Successful track and trace systems will help to control the the virus and will also help to tell the people in charge when it's safe to ease restrictions - or if restrictions need to be put back in place.
A phone app to help with this was tested by the UK government in the Isle of Wight before being dropped, though a new version is being tested again. Northern Ireland launched its own app for grown-ups to use at the end of July.
Testing people to find out if they have the virus is also really important. It can help the government track cases and make sure they are looking after those who are ill, and stop them passing it on to others.
Experts including the UK's chief medical adviser, Professor Chris Whitty, and Sir Patrick Vallance, the UK's chief scientific adviser, have been giving regular updates to explain why the actions they are taking can help tackle coronavirus. Briefings have been held in each UK country every day but now only take place in England when the government wants to make an important announcement.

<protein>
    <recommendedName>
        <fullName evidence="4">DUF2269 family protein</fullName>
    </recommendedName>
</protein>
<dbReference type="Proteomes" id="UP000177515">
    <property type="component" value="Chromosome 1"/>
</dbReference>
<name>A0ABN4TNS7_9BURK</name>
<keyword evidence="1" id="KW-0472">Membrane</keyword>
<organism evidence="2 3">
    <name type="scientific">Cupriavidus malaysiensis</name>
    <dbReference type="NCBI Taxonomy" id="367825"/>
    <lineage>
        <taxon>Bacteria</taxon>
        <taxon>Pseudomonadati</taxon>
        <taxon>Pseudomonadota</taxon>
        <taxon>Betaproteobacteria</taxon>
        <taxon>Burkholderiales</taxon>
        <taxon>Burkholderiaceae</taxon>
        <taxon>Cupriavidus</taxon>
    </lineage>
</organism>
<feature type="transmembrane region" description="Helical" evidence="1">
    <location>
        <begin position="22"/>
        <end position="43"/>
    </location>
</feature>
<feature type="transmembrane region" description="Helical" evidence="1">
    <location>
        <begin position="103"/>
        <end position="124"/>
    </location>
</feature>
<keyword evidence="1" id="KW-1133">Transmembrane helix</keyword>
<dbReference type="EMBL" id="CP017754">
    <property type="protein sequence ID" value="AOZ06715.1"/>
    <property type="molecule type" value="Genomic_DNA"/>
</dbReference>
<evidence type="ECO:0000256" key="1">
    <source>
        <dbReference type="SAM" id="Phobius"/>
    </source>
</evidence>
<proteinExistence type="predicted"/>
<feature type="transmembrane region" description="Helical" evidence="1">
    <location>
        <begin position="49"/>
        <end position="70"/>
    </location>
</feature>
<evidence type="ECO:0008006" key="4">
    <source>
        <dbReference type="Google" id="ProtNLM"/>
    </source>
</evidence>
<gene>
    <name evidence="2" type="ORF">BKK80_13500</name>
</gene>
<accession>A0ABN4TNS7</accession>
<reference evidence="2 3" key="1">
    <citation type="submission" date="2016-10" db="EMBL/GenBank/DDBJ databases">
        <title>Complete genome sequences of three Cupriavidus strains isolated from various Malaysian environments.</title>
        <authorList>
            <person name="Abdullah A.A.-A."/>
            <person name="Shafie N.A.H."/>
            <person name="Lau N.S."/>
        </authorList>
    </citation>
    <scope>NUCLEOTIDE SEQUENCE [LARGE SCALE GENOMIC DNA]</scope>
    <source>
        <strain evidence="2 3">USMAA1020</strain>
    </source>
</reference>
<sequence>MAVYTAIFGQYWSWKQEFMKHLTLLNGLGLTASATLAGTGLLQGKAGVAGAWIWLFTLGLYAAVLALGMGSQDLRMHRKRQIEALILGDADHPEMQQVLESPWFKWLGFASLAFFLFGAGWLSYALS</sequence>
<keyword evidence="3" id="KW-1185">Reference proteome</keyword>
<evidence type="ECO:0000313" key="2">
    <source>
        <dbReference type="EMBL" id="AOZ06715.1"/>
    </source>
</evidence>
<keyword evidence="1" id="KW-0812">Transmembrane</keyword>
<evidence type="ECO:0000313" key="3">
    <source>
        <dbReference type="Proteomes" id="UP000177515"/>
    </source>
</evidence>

Prof Whitty has said some sort of social distancing is likely to go on until a vaccine or medicines to help treat Covid-19 are available, which could take until next year.
People showing symptoms of coronavirus have been told to self-isolate - which means staying at home and avoiding contact with anyone else.
The UK government says you must do this for 10 days - it was extended from seven days by the government at the end of July.
Anyone who lives in the same house as someone with these symptoms should also stay at home for 14 days.
Other advice people are being told to follow is to only use the NHS (National Health Service) - that means going to hospital or the doctors - when it's absolutely necessary. People should dial 111 rather than going to their doctor or to an NHS hospital. If it's an emergency, you must still call 999.
Since 8 June, all people arriving in the UK have been told to self-isolate for 14 days.
Those arriving by plane, ferry or train - including UK nationals - have to provide an address where they will self-isolate and face fines of up to £1,000 if they do not follow the rules.
However, the UK government has created a list of 59 countries which people returning or visiting from no longer need to self-isolate for 14 days.
It says these places now pose a "reduced risk" from coronavirus, so people can go on holiday there.